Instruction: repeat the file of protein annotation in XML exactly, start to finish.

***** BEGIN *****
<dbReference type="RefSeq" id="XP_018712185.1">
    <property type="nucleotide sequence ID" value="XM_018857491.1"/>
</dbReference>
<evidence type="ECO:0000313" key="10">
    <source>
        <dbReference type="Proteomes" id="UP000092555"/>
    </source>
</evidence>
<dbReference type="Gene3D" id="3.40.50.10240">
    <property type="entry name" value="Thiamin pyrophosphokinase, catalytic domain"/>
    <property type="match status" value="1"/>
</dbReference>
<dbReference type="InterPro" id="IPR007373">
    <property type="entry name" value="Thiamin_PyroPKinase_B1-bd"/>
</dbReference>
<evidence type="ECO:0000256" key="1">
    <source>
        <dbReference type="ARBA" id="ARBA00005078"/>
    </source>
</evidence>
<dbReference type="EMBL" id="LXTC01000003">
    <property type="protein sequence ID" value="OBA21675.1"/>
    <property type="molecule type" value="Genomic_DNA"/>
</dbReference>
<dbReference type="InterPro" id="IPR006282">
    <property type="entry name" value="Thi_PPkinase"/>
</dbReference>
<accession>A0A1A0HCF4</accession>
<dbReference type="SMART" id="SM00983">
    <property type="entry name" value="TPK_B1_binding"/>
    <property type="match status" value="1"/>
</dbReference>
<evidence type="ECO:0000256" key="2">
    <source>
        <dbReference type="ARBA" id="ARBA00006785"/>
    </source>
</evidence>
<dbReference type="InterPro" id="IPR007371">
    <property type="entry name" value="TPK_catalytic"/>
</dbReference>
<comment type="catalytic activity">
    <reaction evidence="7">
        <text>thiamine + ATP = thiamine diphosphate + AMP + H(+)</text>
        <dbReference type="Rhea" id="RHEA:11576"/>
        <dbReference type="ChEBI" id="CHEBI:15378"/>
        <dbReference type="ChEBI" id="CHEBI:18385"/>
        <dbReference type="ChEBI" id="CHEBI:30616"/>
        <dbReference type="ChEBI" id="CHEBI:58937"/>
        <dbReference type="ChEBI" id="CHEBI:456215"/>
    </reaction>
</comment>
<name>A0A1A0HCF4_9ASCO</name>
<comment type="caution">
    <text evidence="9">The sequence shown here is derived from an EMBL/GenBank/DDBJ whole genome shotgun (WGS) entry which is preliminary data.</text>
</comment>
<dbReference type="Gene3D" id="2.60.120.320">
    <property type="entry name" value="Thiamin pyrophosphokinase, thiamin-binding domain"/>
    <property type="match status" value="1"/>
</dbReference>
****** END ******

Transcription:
<dbReference type="RefSeq" id="XP_018712185.1">
    <property type="nucleotide sequence ID" value="XM_018857491.1"/>
</dbReference>
<evidence type="ECO:0000313" key="10">
    <source>
        <dbReference type="Proteomes" id="UP000092555"/>
    </source>
</evidence>
<dbReference type="Gene3D" id="3.40.50.10240">
    <property type="entry name" value="Thiamin pyrophosphokinase, catalytic domain"/>
    <property type="match status" value="1"/>
</dbReference>
<dbReference type="InterPro" id="IPR007373">
    <property type="entry name" value="Thiamin_PyroPKinase_B1-bd"/>
</dbReference>
<evidence type="ECO:0000256" key="1">
    <source>
        <dbReference type="ARBA" id="ARBA00005078"/>
    </source>
</evidence>
<dbReference type="EMBL" id="LXTC01000003">
    <property type="protein sequence ID" value="OBA21675.1"/>
    <property type="molecule type" value="Genomic_DNA"/>
</dbReference>
<dbReference type="InterPro" id="IPR006282">
    <property type="entry name" value="Thi_PPkinase"/>
</dbReference>
<accession>A0A1A0HCF4</accession>
<dbReference type="SMART" id="SM00983">
    <property type="entry name" value="TPK_B1_binding"/>
    <property type="match status" value="1"/>
</dbReference>
<evidence type="ECO:0000256" key="2">
    <source>
        <dbReference type="ARBA" id="ARBA00006785"/>
    </source>
</evidence>
<dbReference type="InterPro" id="IPR007371">
    <property type="entry name" value="TPK_catalytic"/>
</dbReference>
<comment type="catalytic activity">
    <reaction evidence="7">
        <text>thiamine + ATP = thiamine diphosphate + AMP + H(+)</text>
        <dbReference type="Rhea" id="RHEA:11576"/>
        <dbReference type="ChEBI" id="CHEBI:15378"/>
        <dbReference type="ChEBI" id="CHEBI:18385"/>
        <dbReference type="ChEBI" id="CHEBI:30616"/>
        <dbReference type="ChEBI" id="CHEBI:58937"/>
        <dbReference type="ChEBI" id="CHEBI:456215"/>
    </reaction>
</comment>
<name>A0A1A0HCF4_9ASCO</name>
<comment type="caution">
    <text evidence="9">The sequence shown here is derived from an EMBL/GenBank/DDBJ whole genome shotgun (WGS) entry which is preliminary data.</text>
</comment>
<dbReference type="Gene3D" id="2.60.120.320">
    <property type="entry name" value="Thiamin pyrophosphokinase, thiamin-binding domain"/>
    <property type="match status" value="1"/>
</dbReference>